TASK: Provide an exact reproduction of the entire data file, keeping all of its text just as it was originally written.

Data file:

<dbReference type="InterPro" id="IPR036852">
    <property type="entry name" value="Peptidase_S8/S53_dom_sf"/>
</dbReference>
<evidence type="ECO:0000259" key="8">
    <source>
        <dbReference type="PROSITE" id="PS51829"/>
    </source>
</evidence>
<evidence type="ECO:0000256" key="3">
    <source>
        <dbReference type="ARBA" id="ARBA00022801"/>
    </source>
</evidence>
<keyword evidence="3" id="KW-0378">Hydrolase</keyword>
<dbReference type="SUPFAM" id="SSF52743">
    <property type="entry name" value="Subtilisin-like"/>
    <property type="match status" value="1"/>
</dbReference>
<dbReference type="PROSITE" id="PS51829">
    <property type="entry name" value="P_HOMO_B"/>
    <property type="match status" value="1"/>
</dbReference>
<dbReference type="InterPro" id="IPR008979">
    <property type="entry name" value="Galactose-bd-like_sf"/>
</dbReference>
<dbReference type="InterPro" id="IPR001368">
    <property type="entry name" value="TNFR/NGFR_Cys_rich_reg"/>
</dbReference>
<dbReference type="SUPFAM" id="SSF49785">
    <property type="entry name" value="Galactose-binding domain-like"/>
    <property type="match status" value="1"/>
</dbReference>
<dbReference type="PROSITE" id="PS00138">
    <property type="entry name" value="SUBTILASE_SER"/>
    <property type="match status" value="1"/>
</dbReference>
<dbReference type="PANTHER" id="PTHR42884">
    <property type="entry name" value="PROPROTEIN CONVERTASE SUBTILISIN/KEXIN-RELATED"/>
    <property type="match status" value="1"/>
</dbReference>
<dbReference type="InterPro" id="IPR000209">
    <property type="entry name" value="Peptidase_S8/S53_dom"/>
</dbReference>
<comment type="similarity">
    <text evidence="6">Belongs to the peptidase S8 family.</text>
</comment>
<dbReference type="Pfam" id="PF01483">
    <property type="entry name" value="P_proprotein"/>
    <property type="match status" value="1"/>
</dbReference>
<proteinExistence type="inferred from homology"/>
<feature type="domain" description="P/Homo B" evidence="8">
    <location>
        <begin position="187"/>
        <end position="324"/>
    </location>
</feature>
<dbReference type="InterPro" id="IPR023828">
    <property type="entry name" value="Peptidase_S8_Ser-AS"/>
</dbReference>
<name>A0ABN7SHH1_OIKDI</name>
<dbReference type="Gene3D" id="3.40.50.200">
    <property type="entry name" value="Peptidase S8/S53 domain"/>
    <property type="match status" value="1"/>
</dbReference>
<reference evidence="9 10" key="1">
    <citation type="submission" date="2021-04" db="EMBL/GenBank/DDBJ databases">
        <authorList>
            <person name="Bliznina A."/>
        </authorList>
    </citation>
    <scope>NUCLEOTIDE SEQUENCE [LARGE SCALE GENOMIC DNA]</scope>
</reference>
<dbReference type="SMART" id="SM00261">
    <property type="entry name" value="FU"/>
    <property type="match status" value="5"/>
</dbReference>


<dbReference type="InterPro" id="IPR036852">
    <property type="entry name" value="Peptidase_S8/S53_dom_sf"/>
</dbReference>
<evidence type="ECO:0000259" key="8">
    <source>
        <dbReference type="PROSITE" id="PS51829"/>
    </source>
</evidence>
<evidence type="ECO:0000256" key="3">
    <source>
        <dbReference type="ARBA" id="ARBA00022801"/>
    </source>
</evidence>
<keyword evidence="3" id="KW-0378">Hydrolase</keyword>
<dbReference type="SUPFAM" id="SSF52743">
    <property type="entry name" value="Subtilisin-like"/>
    <property type="match status" value="1"/>
</dbReference>
<dbReference type="PROSITE" id="PS51829">
    <property type="entry name" value="P_HOMO_B"/>
    <property type="match status" value="1"/>
</dbReference>
<dbReference type="InterPro" id="IPR008979">
    <property type="entry name" value="Galactose-bd-like_sf"/>
</dbReference>
<dbReference type="InterPro" id="IPR001368">
    <property type="entry name" value="TNFR/NGFR_Cys_rich_reg"/>
</dbReference>
<dbReference type="SUPFAM" id="SSF49785">
    <property type="entry name" value="Galactose-binding domain-like"/>
    <property type="match status" value="1"/>
</dbReference>
<dbReference type="PROSITE" id="PS00138">
    <property type="entry name" value="SUBTILASE_SER"/>
    <property type="match status" value="1"/>
</dbReference>
<dbReference type="PANTHER" id="PTHR42884">
    <property type="entry name" value="PROPROTEIN CONVERTASE SUBTILISIN/KEXIN-RELATED"/>
    <property type="match status" value="1"/>
</dbReference>
<dbReference type="InterPro" id="IPR000209">
    <property type="entry name" value="Peptidase_S8/S53_dom"/>
</dbReference>
<comment type="similarity">
    <text evidence="6">Belongs to the peptidase S8 family.</text>
</comment>
<dbReference type="Pfam" id="PF01483">
    <property type="entry name" value="P_proprotein"/>
    <property type="match status" value="1"/>
</dbReference>
<proteinExistence type="inferred from homology"/>
<feature type="domain" description="P/Homo B" evidence="8">
    <location>
        <begin position="187"/>
        <end position="324"/>
    </location>
</feature>
<dbReference type="InterPro" id="IPR023828">
    <property type="entry name" value="Peptidase_S8_Ser-AS"/>
</dbReference>
<name>A0ABN7SHH1_OIKDI</name>
<dbReference type="Gene3D" id="3.40.50.200">
    <property type="entry name" value="Peptidase S8/S53 domain"/>
    <property type="match status" value="1"/>
</dbReference>
<reference evidence="9 10" key="1">
    <citation type="submission" date="2021-04" db="EMBL/GenBank/DDBJ databases">
        <authorList>
            <person name="Bliznina A."/>
        </authorList>
    </citation>
    <scope>NUCLEOTIDE SEQUENCE [LARGE SCALE GENOMIC DNA]</scope>
</reference>
<dbReference type="SMART" id="SM00261">
    <property type="entry name" value="FU"/>
    <property type="match status" value="5"/>
</dbReference>